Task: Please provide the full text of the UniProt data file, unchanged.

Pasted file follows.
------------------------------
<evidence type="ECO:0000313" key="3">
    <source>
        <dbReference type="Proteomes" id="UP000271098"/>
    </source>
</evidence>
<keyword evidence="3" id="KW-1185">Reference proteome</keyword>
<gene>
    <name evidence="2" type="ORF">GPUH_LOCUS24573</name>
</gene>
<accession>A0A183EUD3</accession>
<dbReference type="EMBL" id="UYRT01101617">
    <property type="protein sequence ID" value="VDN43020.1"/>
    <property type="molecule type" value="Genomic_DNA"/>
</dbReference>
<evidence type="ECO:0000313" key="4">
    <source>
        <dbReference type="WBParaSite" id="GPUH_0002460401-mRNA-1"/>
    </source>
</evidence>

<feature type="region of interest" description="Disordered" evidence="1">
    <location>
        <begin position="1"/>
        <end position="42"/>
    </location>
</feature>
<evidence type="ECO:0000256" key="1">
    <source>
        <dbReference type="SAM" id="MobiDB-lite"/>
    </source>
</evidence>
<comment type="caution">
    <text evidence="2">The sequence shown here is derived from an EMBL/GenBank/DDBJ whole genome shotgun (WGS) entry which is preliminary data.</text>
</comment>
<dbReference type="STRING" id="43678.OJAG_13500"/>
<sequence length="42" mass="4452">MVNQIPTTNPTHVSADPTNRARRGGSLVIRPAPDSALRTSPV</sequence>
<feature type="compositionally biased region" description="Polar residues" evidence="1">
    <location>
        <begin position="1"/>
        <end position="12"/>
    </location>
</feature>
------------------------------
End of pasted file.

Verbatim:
<evidence type="ECO:0000313" key="3">
    <source>
        <dbReference type="Proteomes" id="UP000271098"/>
    </source>
</evidence>
<keyword evidence="3" id="KW-1185">Reference proteome</keyword>
<gene>
    <name evidence="2" type="ORF">GPUH_LOCUS24573</name>
</gene>
<accession>A0A183EUD3</accession>
<dbReference type="EMBL" id="UYRT01101617">
    <property type="protein sequence ID" value="VDN43020.1"/>
    <property type="molecule type" value="Genomic_DNA"/>
</dbReference>
<evidence type="ECO:0000313" key="4">
    <source>
        <dbReference type="WBParaSite" id="GPUH_0002460401-mRNA-1"/>
    </source>
</evidence>

<feature type="region of interest" description="Disordered" evidence="1">
    <location>
        <begin position="1"/>
        <end position="42"/>
    </location>
</feature>
<evidence type="ECO:0000256" key="1">
    <source>
        <dbReference type="SAM" id="MobiDB-lite"/>
    </source>
</evidence>
<comment type="caution">
    <text evidence="2">The sequence shown here is derived from an EMBL/GenBank/DDBJ whole genome shotgun (WGS) entry which is preliminary data.</text>
</comment>
<dbReference type="STRING" id="43678.OJAG_13500"/>
<sequence length="42" mass="4452">MVNQIPTTNPTHVSADPTNRARRGGSLVIRPAPDSALRTSPV</sequence>
<feature type="compositionally biased region" description="Polar residues" evidence="1">
    <location>
        <begin position="1"/>
        <end position="12"/>
    </location>
</feature>